WK You know? It was indirectly, and probably very directly, influenced by you.
KG I really feel that, but there’s an exhaustion in the book, scene after scene of the movies in which Harpo appeared, each described in great detail. It’s an absolutely insane project.
WK The first version of it was like 1,500 pages.
WK And the pictures were large, not thumbnail-sized. I had taken the original pictures with a digital camera from my computer screen, so they were blurry. They were actual photos. I did not use screen grabs.
KG Let me ask you a question, now that you’re a visual artist: Could you see your blurry original photographs being blown up and put on the wall as artworks of yours?
WK I don’t know if I would be interested in the spectacle of such an installation, but when I was making those photographs I understood that these were art acts and that the writing was merely supplementary. The real feat was taking the photo. To allow that practice to enter my world, I was forced to describe the photos, but that gesture of description was extra. The moment of arrival was when I chose the image and I took the picture.
KG That’s a classic act of Pictures generation appropriation.
WK Yeah, it’s totally Pictures generation. That was the Kenny part of it, if I may.
KG Maybe not me. Let’s call it the Richard Prince part of it.
WK Right, but in a literary context I would much rather have it be Kenny than Richard Prince.
KG The cover image of The Anatomy of Harpo Marx is really weird.
WK What was weird?
KG Well, it looks contemporary. I thought it was from a Kalup Linzy piece.
WK I knew you were going to say Kalup Linzy.
KG It’s about the most perfect cover.
WK I’m not just flattering you; the book is situated in our friendship and what I’ve learned from you. Seriously. You pay a seemingly useless and counterproductive amount of attention to transcription, and you enter a space of boredom and deadness, but the concept that you’re serving redeems everything. In a Kennyesque gesture, I decided to write my longest, most ambitious, and exegetically rigorous book about an actor who never spoke onscreen.
KG When you had told me that you were doing the book, I had imagined a really different one, more along Jackie Under My Skin. This is—
WK —A friendly book.
KG Well, Humiliation is super friendly. But Harpo is barbarous—it seems like it’s going to be fun and then you get into it and it’s got the weight of art.
WK Yeah, it’s my Rosalind Krauss. My Optical Unconscious. When I taught a Walter Benjamin course I realized he’s reallyslow. And, I mean, there’s nothing I love more than your sprechstimme performances of his essays—or is it Adorno’s?—to Erik Satie.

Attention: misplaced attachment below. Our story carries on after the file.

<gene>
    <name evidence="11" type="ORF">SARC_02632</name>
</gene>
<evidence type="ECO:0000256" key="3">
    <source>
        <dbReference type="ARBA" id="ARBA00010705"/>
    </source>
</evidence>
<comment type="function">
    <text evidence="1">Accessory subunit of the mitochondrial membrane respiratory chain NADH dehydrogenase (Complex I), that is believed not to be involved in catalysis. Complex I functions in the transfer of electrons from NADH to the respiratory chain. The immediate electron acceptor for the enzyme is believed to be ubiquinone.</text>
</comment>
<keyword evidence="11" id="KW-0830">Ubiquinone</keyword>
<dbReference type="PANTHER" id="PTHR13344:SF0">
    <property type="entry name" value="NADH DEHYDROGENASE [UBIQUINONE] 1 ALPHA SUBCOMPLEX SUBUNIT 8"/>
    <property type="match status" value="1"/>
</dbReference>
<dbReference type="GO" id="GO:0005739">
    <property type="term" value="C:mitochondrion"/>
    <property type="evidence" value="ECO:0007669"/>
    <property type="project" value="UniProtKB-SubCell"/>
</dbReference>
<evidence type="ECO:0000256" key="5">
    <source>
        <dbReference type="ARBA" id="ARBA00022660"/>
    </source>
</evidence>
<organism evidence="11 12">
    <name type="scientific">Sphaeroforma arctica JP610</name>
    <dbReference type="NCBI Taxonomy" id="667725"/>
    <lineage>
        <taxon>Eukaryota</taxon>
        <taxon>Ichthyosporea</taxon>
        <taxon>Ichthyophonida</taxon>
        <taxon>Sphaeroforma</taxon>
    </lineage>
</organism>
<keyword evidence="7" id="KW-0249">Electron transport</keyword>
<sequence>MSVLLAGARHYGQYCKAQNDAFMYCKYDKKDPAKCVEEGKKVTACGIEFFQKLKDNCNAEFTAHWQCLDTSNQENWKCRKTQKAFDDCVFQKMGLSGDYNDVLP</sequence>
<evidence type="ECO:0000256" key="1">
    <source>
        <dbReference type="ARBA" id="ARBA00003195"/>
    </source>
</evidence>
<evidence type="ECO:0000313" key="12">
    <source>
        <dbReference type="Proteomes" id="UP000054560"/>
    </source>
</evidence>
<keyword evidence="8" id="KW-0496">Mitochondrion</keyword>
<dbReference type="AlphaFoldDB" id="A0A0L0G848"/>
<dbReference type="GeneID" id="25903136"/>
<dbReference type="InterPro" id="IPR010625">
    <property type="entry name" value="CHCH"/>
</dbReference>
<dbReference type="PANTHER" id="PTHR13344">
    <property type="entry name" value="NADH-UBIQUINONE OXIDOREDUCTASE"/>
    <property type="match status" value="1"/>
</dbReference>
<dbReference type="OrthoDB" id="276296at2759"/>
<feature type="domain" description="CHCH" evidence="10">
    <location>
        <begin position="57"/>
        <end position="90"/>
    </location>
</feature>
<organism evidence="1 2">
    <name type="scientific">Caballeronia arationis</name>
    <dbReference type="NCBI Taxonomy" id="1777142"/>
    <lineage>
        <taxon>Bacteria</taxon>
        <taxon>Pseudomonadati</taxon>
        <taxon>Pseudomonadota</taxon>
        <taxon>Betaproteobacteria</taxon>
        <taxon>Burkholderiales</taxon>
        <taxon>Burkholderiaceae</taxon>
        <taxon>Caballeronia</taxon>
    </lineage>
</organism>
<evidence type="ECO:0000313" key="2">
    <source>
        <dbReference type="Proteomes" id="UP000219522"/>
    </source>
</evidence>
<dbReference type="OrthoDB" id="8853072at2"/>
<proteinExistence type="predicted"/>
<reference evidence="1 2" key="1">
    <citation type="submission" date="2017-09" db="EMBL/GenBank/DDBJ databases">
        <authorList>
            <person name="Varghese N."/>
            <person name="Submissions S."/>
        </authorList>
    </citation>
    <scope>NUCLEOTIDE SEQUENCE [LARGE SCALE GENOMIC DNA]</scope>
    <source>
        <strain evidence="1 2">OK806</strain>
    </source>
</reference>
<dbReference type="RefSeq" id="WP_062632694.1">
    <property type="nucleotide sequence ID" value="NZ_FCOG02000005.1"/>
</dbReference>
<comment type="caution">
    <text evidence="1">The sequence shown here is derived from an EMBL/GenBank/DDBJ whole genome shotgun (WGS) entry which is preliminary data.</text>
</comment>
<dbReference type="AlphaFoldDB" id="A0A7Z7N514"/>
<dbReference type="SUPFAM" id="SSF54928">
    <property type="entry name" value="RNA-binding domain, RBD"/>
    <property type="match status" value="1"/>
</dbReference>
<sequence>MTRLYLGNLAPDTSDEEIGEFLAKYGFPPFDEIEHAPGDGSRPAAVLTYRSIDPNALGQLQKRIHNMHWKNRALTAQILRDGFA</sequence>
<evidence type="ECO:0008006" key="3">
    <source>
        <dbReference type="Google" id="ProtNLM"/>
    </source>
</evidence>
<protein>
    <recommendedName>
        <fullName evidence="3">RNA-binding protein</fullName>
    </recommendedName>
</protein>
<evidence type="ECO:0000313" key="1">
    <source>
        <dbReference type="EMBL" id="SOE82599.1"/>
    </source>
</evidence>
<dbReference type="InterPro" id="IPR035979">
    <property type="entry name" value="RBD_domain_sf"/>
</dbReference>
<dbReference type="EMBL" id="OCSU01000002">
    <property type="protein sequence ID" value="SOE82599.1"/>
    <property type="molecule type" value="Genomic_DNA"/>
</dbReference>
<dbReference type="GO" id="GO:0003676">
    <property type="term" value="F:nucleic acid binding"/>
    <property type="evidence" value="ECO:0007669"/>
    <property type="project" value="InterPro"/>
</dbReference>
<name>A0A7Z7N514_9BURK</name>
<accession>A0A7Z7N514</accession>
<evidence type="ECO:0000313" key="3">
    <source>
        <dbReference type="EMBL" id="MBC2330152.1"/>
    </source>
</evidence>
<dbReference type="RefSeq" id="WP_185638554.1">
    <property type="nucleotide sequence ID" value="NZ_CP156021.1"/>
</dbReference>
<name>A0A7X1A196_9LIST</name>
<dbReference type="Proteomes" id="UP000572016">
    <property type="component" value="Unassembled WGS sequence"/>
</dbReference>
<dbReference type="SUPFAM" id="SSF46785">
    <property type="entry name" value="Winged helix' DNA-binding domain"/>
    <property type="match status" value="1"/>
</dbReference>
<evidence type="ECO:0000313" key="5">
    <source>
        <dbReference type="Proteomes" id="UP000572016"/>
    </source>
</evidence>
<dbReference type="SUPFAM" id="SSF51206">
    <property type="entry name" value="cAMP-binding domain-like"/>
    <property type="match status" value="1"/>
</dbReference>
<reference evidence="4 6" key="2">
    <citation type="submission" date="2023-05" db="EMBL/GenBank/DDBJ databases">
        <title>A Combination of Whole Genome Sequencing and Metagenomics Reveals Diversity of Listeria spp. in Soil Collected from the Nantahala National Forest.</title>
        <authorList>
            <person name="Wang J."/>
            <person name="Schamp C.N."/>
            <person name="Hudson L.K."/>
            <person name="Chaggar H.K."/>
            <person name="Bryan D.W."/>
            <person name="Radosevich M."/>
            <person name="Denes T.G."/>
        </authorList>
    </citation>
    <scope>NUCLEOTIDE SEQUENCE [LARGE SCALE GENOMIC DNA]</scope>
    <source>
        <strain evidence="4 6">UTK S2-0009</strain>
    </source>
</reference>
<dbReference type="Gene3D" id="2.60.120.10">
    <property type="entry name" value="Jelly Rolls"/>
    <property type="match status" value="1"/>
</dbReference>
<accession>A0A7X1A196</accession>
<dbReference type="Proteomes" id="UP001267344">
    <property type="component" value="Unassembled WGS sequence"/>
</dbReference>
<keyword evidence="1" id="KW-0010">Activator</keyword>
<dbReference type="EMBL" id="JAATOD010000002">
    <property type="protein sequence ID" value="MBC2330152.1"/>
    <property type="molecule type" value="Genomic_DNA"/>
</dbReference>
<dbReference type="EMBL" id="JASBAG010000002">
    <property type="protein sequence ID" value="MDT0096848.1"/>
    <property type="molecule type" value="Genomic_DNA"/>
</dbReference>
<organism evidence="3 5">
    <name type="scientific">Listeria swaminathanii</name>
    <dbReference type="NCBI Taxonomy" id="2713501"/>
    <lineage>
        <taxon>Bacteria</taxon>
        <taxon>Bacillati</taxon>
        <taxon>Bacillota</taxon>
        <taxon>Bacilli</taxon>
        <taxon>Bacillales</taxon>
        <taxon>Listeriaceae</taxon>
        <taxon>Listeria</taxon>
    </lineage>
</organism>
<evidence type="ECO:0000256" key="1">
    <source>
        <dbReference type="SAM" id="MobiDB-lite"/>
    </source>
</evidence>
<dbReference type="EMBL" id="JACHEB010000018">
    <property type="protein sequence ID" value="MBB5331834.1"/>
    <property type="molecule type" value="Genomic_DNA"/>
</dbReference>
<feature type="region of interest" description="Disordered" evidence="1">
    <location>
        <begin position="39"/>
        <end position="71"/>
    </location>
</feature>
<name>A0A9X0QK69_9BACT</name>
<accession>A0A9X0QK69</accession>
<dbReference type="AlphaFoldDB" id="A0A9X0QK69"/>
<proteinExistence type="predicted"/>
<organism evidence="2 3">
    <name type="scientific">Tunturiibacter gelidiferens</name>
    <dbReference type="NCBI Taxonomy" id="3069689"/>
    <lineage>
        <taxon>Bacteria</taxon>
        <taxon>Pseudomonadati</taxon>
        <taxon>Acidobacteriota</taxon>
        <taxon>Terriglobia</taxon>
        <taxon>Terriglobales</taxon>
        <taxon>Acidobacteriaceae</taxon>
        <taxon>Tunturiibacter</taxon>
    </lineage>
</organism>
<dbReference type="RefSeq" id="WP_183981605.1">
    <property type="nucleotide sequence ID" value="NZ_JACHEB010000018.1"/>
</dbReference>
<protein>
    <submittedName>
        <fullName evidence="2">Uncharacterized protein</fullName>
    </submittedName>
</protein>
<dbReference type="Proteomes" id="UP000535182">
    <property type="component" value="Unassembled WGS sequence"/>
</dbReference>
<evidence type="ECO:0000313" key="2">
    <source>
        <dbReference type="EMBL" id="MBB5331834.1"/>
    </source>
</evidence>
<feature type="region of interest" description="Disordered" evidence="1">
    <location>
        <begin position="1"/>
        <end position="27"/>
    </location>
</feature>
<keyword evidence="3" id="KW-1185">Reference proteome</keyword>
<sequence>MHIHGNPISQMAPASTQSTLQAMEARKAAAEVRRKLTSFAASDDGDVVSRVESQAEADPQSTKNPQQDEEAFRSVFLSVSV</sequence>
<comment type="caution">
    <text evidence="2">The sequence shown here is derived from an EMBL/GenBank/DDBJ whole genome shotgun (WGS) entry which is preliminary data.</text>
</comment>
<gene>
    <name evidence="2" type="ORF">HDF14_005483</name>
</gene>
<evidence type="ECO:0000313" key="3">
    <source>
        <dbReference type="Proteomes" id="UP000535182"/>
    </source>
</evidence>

KG (laughter) Adorno’s.
WK If there were one reason to love you, just one, it would have to be because of those performances. They are priceless works of art! Anyway, as I slogged through Benjamin—and he’s easier than Adorno—I thought, Okay, that’s the space that these thinkers claim, that you read a sentence and you stop, and then you read another sentence and stop, and so on—it’s an arduousness that’s somehow ethically informed by the Holocaust. You have to pay this much attention because of the six million. That’s the threat beneath it all. So, similarly—forgive the obscenity of this comparison—because of the six million you have to follow every sentence of The Anatomy of Harpo Marx, because if you don’t care about Harpo’s dead body then you are desecrating the six million.
WK And so I would take on a Germanic style of great, condensed sentences and just do a crazy thing, because they never would have allowed themselves the leap into popular culture.
KG Popular culture but, even more, autobiography.
KG For me, reading the Harpo book was a door into your past. There’s so much about your parents, and so much about your relationship to Judaism, to your body jazz, Truffaut, Fatty Arbuckle, and a million other tangents. What happens is a swerve: you make a proposition here—“Record and analyze the body of Harpo Marx in every onscreen appearance he makes throughout his career”—and then you break it, subjectify it, and personalize it in ways that we only dream, say, Benjamin or Adorno would’ve done.
We love them now, but we would love them much more had they gone off and talked about their mothers’ underwear!
WK Before I wrote Harpo I wanted to write a book called “Walter Benjamin’s Body,” and it would talk about the diaper-load look he has—
WK It’s true, he has diaper face! What did he smell like? His slow walk. I wanted to write about how the details of his body inform his work; I wanted to pay attention to the body of a slow thinker.
KG So here we are, 75 years later, reading your book, and people are trying to do the same deconstruction—or reconstruction, I should say—of you. There it all is: Wayne’s deep insides and his body, clearly. Boy, do we know about his body! So what would be the parallel path, the interpretive path, of decoding when the body, subjectivity, and interiority are completely present?
WK I’m imagining that 75 years from now there will be a way of looking at literature that understands words as mouth objects, a way of reading that is not stuck on issues of history, theme, content, figuration—a reading practice that has a much more radically material, and even scientifically rigorous, understanding of the flows and weights of words and how they connect to historical, physical, chemical, and mental processes. And so my language, anything I ventriloquize as a literary movement or identity politics, will mean nothing. Instead, the issues will be: How many times did I use the word indefatigable? What is the weight and history and sound of indefatigable? How many people in 1985 used the word indefatigable? Just a weird topographic analysis of my language. That’s the way I write, actually. I use autobiography because I need something to write down. And I need to interpret, so I’ll interpret the loaf of bread and I’ll talk about the breads of my earlier life, but that’s just because writing requires a material subject. The process is kind of Agnes Martinesque—all about texture and very close, dull investigation of verbal surfaces.